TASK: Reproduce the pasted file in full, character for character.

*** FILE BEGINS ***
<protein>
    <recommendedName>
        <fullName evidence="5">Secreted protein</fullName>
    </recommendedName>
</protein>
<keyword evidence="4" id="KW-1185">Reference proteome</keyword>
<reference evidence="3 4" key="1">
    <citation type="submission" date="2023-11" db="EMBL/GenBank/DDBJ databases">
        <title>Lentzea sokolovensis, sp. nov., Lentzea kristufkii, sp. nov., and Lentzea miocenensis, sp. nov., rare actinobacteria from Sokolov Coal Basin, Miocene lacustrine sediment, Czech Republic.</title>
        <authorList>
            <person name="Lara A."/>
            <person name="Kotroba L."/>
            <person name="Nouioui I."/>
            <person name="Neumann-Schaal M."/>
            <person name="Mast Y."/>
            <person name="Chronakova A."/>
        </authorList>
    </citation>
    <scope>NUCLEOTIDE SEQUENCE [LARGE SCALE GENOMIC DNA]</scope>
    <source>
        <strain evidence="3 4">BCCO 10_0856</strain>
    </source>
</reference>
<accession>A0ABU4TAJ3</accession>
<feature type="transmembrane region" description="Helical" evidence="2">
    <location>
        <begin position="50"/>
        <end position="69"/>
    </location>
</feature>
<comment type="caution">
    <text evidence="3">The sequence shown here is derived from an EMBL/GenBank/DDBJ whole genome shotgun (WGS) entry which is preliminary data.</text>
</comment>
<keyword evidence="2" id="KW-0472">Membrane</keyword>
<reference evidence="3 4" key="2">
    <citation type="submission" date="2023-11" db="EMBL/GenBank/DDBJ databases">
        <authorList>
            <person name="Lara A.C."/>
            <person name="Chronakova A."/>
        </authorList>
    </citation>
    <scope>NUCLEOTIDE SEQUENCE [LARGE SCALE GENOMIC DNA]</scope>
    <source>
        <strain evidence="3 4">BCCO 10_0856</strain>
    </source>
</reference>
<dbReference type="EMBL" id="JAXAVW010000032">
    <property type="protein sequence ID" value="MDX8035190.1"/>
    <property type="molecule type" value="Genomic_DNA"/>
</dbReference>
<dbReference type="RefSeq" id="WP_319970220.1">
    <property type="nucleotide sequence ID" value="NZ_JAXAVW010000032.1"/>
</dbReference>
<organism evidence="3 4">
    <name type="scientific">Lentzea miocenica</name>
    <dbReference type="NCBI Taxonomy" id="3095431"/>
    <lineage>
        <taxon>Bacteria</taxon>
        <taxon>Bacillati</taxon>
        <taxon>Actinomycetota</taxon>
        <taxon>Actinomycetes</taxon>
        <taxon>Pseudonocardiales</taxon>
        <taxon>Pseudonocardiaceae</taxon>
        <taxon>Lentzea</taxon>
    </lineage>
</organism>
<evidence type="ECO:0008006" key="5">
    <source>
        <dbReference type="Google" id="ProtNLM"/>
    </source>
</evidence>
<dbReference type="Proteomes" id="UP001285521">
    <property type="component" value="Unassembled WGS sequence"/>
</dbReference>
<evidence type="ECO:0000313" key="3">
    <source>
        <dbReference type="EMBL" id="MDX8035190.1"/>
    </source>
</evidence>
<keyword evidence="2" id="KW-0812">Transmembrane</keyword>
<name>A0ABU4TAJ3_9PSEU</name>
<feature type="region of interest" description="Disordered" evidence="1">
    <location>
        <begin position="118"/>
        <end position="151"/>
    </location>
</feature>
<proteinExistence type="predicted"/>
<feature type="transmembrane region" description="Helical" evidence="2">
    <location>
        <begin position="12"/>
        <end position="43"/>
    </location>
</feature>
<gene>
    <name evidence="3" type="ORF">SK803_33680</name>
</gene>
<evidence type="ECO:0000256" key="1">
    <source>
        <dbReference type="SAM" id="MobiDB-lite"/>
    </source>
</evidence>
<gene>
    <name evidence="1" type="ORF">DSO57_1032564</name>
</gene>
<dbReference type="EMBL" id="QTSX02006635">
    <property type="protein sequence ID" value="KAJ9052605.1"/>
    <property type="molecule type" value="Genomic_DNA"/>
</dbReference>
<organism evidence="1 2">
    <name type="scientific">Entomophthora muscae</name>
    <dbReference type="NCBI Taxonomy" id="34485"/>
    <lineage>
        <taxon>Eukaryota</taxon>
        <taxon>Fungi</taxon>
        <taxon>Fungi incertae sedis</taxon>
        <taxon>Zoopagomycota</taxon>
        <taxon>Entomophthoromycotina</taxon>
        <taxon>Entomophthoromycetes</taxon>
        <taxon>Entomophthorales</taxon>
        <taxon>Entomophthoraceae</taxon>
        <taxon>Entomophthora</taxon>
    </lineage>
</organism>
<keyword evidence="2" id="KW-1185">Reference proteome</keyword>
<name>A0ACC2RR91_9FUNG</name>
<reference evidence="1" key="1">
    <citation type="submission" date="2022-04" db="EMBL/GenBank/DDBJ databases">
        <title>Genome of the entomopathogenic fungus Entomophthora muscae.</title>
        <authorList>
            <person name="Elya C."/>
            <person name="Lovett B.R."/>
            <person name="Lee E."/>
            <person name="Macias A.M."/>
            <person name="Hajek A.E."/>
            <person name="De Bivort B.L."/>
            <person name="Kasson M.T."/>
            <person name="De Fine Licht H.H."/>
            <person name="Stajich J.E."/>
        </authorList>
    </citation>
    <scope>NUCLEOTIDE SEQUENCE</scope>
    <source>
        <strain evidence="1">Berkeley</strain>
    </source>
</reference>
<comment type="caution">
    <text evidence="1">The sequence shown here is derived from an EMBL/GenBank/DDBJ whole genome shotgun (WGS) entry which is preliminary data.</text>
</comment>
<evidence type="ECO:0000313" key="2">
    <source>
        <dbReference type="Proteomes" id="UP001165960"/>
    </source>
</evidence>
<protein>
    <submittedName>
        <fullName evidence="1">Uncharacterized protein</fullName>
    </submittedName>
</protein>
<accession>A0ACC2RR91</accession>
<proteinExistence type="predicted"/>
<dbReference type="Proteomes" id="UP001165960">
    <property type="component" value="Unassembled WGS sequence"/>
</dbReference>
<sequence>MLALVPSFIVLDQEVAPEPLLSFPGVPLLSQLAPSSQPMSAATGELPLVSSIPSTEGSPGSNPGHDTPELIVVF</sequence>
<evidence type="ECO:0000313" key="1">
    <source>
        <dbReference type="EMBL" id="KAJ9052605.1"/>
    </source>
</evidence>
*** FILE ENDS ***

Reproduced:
<protein>
    <recommendedName>
        <fullName evidence="5">Secreted protein</fullName>
    </recommendedName>
</protein>
<keyword evidence="4" id="KW-1185">Reference proteome</keyword>
<reference evidence="3 4" key="1">
    <citation type="submission" date="2023-11" db="EMBL/GenBank/DDBJ databases">
        <title>Lentzea sokolovensis, sp. nov., Lentzea kristufkii, sp. nov., and Lentzea miocenensis, sp. nov., rare actinobacteria from Sokolov Coal Basin, Miocene lacustrine sediment, Czech Republic.</title>
        <authorList>
            <person name="Lara A."/>
            <person name="Kotroba L."/>
            <person name="Nouioui I."/>
            <person name="Neumann-Schaal M."/>
            <person name="Mast Y."/>
            <person name="Chronakova A."/>
        </authorList>
    </citation>
    <scope>NUCLEOTIDE SEQUENCE [LARGE SCALE GENOMIC DNA]</scope>
    <source>
        <strain evidence="3 4">BCCO 10_0856</strain>
    </source>
</reference>
<accession>A0ABU4TAJ3</accession>
<feature type="transmembrane region" description="Helical" evidence="2">
    <location>
        <begin position="50"/>
        <end position="69"/>
    </location>
</feature>
<comment type="caution">
    <text evidence="3">The sequence shown here is derived from an EMBL/GenBank/DDBJ whole genome shotgun (WGS) entry which is preliminary data.</text>
</comment>
<keyword evidence="2" id="KW-0472">Membrane</keyword>
<reference evidence="3 4" key="2">
    <citation type="submission" date="2023-11" db="EMBL/GenBank/DDBJ databases">
        <authorList>
            <person name="Lara A.C."/>
            <person name="Chronakova A."/>
        </authorList>
    </citation>
    <scope>NUCLEOTIDE SEQUENCE [LARGE SCALE GENOMIC DNA]</scope>
    <source>
        <strain evidence="3 4">BCCO 10_0856</strain>
    </source>
</reference>
<dbReference type="EMBL" id="JAXAVW010000032">
    <property type="protein sequence ID" value="MDX8035190.1"/>
    <property type="molecule type" value="Genomic_DNA"/>
</dbReference>
<dbReference type="RefSeq" id="WP_319970220.1">
    <property type="nucleotide sequence ID" value="NZ_JAXAVW010000032.1"/>
</dbReference>
<organism evidence="3 4">
    <name type="scientific">Lentzea miocenica</name>
    <dbReference type="NCBI Taxonomy" id="3095431"/>
    <lineage>
        <taxon>Bacteria</taxon>
        <taxon>Bacillati</taxon>
        <taxon>Actinomycetota</taxon>
        <taxon>Actinomycetes</taxon>
        <taxon>Pseudonocardiales</taxon>
        <taxon>Pseudonocardiaceae</taxon>
        <taxon>Lentzea</taxon>
    </lineage>
</organism>
<evidence type="ECO:0008006" key="5">
    <source>
        <dbReference type="Google" id="ProtNLM"/>
    </source>
</evidence>
<dbReference type="Proteomes" id="UP001285521">
    <property type="component" value="Unassembled WGS sequence"/>
</dbReference>
<evidence type="ECO:0000313" key="3">
    <source>
        <dbReference type="EMBL" id="MDX8035190.1"/>
    </source>
</evidence>
<keyword evidence="2" id="KW-0812">Transmembrane</keyword>
<name>A0ABU4TAJ3_9PSEU</name>
<feature type="region of interest" description="Disordered" evidence="1">
    <location>
        <begin position="118"/>
        <end position="151"/>
    </location>
</feature>
<proteinExistence type="predicted"/>
<feature type="transmembrane region" description="Helical" evidence="2">
    <location>
        <begin position="12"/>
        <end position="43"/>
    </location>
</feature>
<gene>
    <name evidence="3" type="ORF">SK803_33680</name>
</gene>
<evidence type="ECO:0000256" key="1">
    <source>
        <dbReference type="SAM" id="MobiDB-lite"/>
    </source>
</evidence>
<gene>
    <name evidence="1" type="ORF">DSO57_1032564</name>
</gene>
<dbReference type="EMBL" id="QTSX02006635">
    <property type="protein sequence ID" value="KAJ9052605.1"/>
    <property type="molecule type" value="Genomic_DNA"/>
</dbReference>
<organism evidence="1 2">
    <name type="scientific">Entomophthora muscae</name>
    <dbReference type="NCBI Taxonomy" id="34485"/>
    <lineage>
        <taxon>Eukaryota</taxon>
        <taxon>Fungi</taxon>
        <taxon>Fungi incertae sedis</taxon>
        <taxon>Zoopagomycota</taxon>
        <taxon>Entomophthoromycotina</taxon>
        <taxon>Entomophthoromycetes</taxon>
        <taxon>Entomophthorales</taxon>
        <taxon>Entomophthoraceae</taxon>
        <taxon>Entomophthora</taxon>
    </lineage>
</organism>
<keyword evidence="2" id="KW-1185">Reference proteome</keyword>
<name>A0ACC2RR91_9FUNG</name>
<reference evidence="1" key="1">
    <citation type="submission" date="2022-04" db="EMBL/GenBank/DDBJ databases">
        <title>Genome of the entomopathogenic fungus Entomophthora muscae.</title>
        <authorList>
            <person name="Elya C."/>
            <person name="Lovett B.R."/>
            <person name="Lee E."/>
            <person name="Macias A.M."/>
            <person name="Hajek A.E."/>
            <person name="De Bivort B.L."/>
            <person name="Kasson M.T."/>
            <person name="De Fine Licht H.H."/>
            <person name="Stajich J.E."/>
        </authorList>
    </citation>
    <scope>NUCLEOTIDE SEQUENCE</scope>
    <source>
        <strain evidence="1">Berkeley</strain>
    </source>
</reference>
<comment type="caution">
    <text evidence="1">The sequence shown here is derived from an EMBL/GenBank/DDBJ whole genome shotgun (WGS) entry which is preliminary data.</text>
</comment>
<evidence type="ECO:0000313" key="2">
    <source>
        <dbReference type="Proteomes" id="UP001165960"/>
    </source>
</evidence>
<protein>
    <submittedName>
        <fullName evidence="1">Uncharacterized protein</fullName>
    </submittedName>
</protein>
<accession>A0ACC2RR91</accession>
<proteinExistence type="predicted"/>
<dbReference type="Proteomes" id="UP001165960">
    <property type="component" value="Unassembled WGS sequence"/>
</dbReference>
<sequence>MLALVPSFIVLDQEVAPEPLLSFPGVPLLSQLAPSSQPMSAATGELPLVSSIPSTEGSPGSNPGHDTPELIVVF</sequence>
<evidence type="ECO:0000313" key="1">
    <source>
        <dbReference type="EMBL" id="KAJ9052605.1"/>
    </source>
</evidence>